Appearing at the Clocktower Gallery, the Flock House Project is a group of self-contained ecosystems migrating around New York City’s five boroughs. The project consists of a group of sculptural microspheres in an effort to move toward an open shelter framework where created environments are adaptable, collapsible, and modular. Flock House microspheres can be built in, transported to, and survive in and among urban centers along three planes of living (subterranean, ground, and sky).
Natalie Rose LeBrecht, who released her first albums under the name Greenpot Bluepot, lives and works in Brooklyn, New York. Devoted to studies in sound, texture and emotion, LeBrecht creates an intriguing sphere of her own in her artwork, and somehow preserves a fantastic sense of humour in the process. She is also known for an unsettlingly schizophrenic voice that morphs into different personalities within each song, invading the listener’s senses and illusions.
DW-DK is comprised of Darren Will and David Kanbergs. They perform long-form compositions with guitars and synthesizers. For this event they performed a piece called Twenty Minutes for two Roland Juno 60 synths, Casio keyboard, guitar and prepared cassette tape.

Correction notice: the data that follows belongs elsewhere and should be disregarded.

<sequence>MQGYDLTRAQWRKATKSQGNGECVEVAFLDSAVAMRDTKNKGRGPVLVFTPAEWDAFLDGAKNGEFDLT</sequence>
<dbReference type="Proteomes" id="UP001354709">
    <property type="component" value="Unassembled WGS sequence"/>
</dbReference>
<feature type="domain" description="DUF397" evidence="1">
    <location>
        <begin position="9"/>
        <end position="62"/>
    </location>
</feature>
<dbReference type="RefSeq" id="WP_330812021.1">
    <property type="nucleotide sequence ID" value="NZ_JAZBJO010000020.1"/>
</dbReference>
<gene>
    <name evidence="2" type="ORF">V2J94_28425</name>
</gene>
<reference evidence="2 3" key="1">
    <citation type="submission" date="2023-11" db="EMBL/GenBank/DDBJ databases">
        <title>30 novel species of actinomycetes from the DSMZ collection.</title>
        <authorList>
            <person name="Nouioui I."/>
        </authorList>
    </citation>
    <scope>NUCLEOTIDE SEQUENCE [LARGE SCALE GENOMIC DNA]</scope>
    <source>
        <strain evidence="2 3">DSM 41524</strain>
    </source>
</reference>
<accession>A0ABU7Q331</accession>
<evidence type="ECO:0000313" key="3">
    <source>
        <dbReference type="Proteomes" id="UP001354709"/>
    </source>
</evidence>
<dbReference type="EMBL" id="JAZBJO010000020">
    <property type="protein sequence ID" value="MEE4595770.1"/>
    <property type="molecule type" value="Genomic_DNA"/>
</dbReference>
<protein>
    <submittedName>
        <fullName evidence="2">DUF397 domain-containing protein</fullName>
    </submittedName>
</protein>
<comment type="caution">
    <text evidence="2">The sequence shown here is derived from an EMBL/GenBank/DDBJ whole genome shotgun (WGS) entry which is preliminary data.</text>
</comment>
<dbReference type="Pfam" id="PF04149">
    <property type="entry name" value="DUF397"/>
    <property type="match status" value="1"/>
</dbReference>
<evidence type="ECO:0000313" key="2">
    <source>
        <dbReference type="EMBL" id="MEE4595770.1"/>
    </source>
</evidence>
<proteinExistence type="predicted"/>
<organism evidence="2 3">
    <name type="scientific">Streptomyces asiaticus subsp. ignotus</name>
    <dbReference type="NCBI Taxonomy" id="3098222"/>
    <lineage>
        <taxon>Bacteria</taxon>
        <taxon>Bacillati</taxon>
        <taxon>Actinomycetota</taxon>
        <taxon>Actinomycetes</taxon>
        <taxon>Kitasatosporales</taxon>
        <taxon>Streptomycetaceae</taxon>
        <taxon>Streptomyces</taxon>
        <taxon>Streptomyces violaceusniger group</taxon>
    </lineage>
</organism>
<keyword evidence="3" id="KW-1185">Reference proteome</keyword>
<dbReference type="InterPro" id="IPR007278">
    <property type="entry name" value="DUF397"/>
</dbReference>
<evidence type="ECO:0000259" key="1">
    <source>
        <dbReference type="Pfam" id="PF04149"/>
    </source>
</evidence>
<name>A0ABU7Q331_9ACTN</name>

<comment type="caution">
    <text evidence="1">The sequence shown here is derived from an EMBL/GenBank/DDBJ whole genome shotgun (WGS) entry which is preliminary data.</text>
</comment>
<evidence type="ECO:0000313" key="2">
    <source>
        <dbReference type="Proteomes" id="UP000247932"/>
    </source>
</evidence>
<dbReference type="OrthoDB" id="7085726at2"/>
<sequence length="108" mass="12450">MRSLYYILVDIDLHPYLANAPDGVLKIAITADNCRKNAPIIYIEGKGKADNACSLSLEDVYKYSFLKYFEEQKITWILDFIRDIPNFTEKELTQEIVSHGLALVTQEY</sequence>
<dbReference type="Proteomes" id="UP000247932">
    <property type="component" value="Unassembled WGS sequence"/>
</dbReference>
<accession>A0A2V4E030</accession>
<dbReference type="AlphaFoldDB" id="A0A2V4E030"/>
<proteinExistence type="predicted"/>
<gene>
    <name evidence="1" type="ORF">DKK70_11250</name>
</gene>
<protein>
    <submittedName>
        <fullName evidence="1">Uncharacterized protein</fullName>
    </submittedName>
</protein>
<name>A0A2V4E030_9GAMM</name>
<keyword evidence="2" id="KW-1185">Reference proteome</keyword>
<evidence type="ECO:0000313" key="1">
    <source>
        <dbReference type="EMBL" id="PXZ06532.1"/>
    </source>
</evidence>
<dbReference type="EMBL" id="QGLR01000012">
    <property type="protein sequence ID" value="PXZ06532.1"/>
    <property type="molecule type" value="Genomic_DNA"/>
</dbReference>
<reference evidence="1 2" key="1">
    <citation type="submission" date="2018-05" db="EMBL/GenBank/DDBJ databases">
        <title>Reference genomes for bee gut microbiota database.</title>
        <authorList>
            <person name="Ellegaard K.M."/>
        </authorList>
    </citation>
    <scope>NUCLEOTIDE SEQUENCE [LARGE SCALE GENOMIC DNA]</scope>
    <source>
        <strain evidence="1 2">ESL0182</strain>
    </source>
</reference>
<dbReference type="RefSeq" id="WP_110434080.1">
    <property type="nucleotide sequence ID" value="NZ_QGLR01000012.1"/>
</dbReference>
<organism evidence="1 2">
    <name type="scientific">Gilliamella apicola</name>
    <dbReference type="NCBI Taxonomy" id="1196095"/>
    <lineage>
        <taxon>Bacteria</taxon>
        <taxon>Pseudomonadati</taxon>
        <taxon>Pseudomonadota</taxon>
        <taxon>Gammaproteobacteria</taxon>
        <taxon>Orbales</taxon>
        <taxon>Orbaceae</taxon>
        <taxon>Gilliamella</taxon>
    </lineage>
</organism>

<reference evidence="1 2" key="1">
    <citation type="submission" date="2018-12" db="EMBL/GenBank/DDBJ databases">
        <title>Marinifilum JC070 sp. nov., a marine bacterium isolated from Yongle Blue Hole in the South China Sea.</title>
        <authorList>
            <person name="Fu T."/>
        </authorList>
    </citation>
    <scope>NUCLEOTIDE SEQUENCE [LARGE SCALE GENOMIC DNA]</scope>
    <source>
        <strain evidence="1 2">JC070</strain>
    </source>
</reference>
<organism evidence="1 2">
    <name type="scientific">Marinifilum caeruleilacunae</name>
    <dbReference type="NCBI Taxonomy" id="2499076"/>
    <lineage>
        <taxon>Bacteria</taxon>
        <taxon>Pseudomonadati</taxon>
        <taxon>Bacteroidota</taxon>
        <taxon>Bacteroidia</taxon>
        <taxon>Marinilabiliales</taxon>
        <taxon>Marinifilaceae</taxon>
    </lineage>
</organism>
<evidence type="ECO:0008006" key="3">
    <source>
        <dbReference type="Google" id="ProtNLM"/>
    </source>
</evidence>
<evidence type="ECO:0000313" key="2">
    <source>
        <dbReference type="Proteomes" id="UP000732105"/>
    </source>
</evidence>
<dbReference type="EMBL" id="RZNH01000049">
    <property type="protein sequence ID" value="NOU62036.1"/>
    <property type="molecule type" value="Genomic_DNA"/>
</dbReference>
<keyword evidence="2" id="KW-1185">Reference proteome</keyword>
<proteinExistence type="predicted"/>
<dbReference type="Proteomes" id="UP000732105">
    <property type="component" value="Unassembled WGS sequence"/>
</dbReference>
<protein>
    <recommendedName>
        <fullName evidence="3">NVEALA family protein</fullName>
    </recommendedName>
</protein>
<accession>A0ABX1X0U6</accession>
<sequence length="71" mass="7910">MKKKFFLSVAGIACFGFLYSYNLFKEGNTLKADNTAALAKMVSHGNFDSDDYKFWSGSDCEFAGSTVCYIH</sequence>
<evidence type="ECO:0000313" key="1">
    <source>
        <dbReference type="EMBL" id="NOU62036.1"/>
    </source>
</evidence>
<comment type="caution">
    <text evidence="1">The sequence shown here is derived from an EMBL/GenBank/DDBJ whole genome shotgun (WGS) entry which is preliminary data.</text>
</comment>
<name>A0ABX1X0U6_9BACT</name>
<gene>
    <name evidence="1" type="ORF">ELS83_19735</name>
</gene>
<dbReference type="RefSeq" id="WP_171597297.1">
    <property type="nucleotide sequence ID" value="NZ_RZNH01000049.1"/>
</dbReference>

Mary Mattingly's practice collapses boundaries between performance, sculpture, architecture, and photography through creating and documenting wearable environments and autonomous living systems. Mary has participated in exhibitions at deCordova Sculpture Park, the International Center of Photography, Palais de Tokyo, and the Neuberger Museum of Art. She has had solo exhibitions at Occurrence Espace d’art et d’essai Contemporains in Montreal, Robert Mann Gallery, the New York Public Library, Lower Manhattan Cultural Council, and Galerie Adler in Frankfurt, Germany. In 2009, she launched the Waterpod Project, a floating sculptural living system and public space in New York City. In 2010, she participated in the Marie Walsh Sharpe Art Foundation residency (NYC), Skowhegan (ME), and was awarded an Art Matters Foundation travel grant. Currently, Mattingly is a fellow at Eyebeam Center for Art and Technology.